U.S. Leaves U.N. Human Rights Council

It’s official — the United States of America has withdrawn from the United Nations Human Rights Council (UNHRC).

And technically, this isn’t the first time. Or, technically it is.

As we’ve discussed before, back in 2006 when the UNHRC was known as the Commission on Human Rights, the U.S. withdrew under the George W. Bush administration, and we didn’t return to the table until President Barack Obama was elected and the Commission had been dissolved and remade as the Human Rights Council.

So if you want to get nit-picky, we’ve now withdrawn once from each form of the U.N. humanitarian board.

This was by no means unexpected — U.S. Ambassador to the U.N. Nikki Haley and the White House both announced their intention last Friday following a 120-8 vote by the council to condemn Israel over the violence in Gaza.

The Israeli military is responsible for the deaths of at least 100 protesters and for the injuries of more than 14,000 Palestinians since the beginning of the Great March of Return, which began March 30.

In keeping with her habitually bombastic style, Haley launched insults at the council in volleys that would make her Israeli military allies proud.

“We take this step because our commitment does not allow us to remain a part of a hypocritical and self-serving organization that makes a mockery of human rights.”

While Haley herself legitimately addressed the fact that the UNHRC does overlook the human rights abuses of many of its members, the overall focus of both Haley and the U.S. government was on the council’s “disproportionate focus and unending hostility toward Israel.

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The UNHRC has its issues, and they are numerous.

For example, one of its members is Saudi Arabia, which is arguably one of the most oppressive regimes on the planet and which continues to this day to exercise horrific forms of capital punishment such as beheading.

Fun fact — by April of this year the Saudi government had already beheaded 48 people.

Another UNHRC member is Venezuela.

The autocratic regime of President Nicolás Maduro is effectively starving Venezuelan citizens and has pushed the country to the brink of economic collapse.

Venezuelan bolivars are worth so little as a currency that people are better off turning the colorful bills into anything else — purses, bags, bracelets — literally anything else.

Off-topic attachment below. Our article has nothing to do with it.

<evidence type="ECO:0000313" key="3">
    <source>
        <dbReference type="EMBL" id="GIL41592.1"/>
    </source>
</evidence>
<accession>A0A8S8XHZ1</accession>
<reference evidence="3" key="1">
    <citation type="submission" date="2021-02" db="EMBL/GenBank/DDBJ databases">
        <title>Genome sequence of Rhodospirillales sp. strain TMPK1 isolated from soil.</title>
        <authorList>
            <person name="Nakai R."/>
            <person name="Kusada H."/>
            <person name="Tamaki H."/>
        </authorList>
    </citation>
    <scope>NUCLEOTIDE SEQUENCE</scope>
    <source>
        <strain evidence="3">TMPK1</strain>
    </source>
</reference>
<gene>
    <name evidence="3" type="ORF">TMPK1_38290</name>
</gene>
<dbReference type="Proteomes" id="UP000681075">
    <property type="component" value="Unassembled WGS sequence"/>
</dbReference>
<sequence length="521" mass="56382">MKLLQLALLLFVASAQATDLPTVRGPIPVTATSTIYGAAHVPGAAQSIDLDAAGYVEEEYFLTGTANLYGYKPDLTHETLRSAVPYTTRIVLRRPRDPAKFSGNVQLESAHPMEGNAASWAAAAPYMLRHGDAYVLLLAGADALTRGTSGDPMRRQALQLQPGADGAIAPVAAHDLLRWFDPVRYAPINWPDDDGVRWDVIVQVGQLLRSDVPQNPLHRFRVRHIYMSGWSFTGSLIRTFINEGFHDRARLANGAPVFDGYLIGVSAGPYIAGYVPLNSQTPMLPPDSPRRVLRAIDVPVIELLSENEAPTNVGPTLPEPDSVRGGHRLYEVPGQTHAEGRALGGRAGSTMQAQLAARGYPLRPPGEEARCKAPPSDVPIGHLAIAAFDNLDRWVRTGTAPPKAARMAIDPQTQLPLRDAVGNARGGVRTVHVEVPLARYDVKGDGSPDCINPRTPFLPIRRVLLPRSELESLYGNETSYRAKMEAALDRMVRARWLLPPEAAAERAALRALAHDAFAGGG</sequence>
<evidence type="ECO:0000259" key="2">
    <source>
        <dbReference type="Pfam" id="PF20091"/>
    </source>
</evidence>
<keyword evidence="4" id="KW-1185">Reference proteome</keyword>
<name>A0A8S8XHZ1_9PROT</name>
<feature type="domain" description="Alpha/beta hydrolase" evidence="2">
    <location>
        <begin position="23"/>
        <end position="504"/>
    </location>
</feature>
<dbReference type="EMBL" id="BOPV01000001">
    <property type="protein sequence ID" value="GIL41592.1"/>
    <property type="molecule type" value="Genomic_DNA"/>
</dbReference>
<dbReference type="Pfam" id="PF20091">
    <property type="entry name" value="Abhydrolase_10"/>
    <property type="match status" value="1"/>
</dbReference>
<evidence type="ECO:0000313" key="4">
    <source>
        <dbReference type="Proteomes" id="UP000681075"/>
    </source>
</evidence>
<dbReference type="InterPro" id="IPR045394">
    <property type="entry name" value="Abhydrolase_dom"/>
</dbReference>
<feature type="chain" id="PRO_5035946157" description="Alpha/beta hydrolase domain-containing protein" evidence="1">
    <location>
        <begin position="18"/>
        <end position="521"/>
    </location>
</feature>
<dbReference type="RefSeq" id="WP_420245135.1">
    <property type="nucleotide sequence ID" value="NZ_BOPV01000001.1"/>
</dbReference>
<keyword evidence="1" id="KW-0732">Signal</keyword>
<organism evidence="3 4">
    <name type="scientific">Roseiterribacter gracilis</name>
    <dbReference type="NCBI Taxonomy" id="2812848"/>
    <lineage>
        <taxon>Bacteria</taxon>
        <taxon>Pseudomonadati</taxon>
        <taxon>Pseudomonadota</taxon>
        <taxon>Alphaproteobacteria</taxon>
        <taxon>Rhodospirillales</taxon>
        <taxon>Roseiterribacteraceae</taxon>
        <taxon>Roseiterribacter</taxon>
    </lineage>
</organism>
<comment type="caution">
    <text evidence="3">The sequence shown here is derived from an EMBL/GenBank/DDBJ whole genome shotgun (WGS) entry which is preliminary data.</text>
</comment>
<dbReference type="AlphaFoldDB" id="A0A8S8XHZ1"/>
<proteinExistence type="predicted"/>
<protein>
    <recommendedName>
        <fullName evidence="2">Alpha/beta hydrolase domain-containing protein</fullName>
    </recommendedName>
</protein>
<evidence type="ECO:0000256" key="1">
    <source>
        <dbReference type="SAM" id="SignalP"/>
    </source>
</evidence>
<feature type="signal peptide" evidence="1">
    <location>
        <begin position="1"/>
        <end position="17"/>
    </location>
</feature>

And yet, the question begging to be asked is, “What can the U.S. do outside of the U.N. to hold those members to account?”

The answer? Pretty much nothing.

Especially considering the fact that the U.S. government is currently committing its own human rights abuses by forcibly separating immigrant children from their parents.

Yes, it’s true, the president signed an executive order yesterday that is supposed to end the policy, but like all products of this administration, it is more than a little misleading — read more about that here.

The point is, the U.S. doesn’t have very firm footing when it comes to trying to reassume its role as the enforcer of human rights in the world right now.

“The UN Human Rights Council has always been a problem. Instead of focusing on real human-rights issues, the council has used its time and resources to bully Israel and question Israel’s legitimacy as a sovereign state. But the way to deal with this challenge is to remain engaged and work with partners to push for change. By withdrawing from the council, we lose our leverage and allow the council’s bad actors to follow their worst impulses unchecked — including running roughshod over Israel.”  — Rep. Eliot Engel, the ranking Democratic member of the House Committee on Foreign Affairs

The bed has been made, and now Haley and company will have to sleep in it.

As for the rest of us, all we can do is wait and see how long it takes for our nation to step back up to the table.

 

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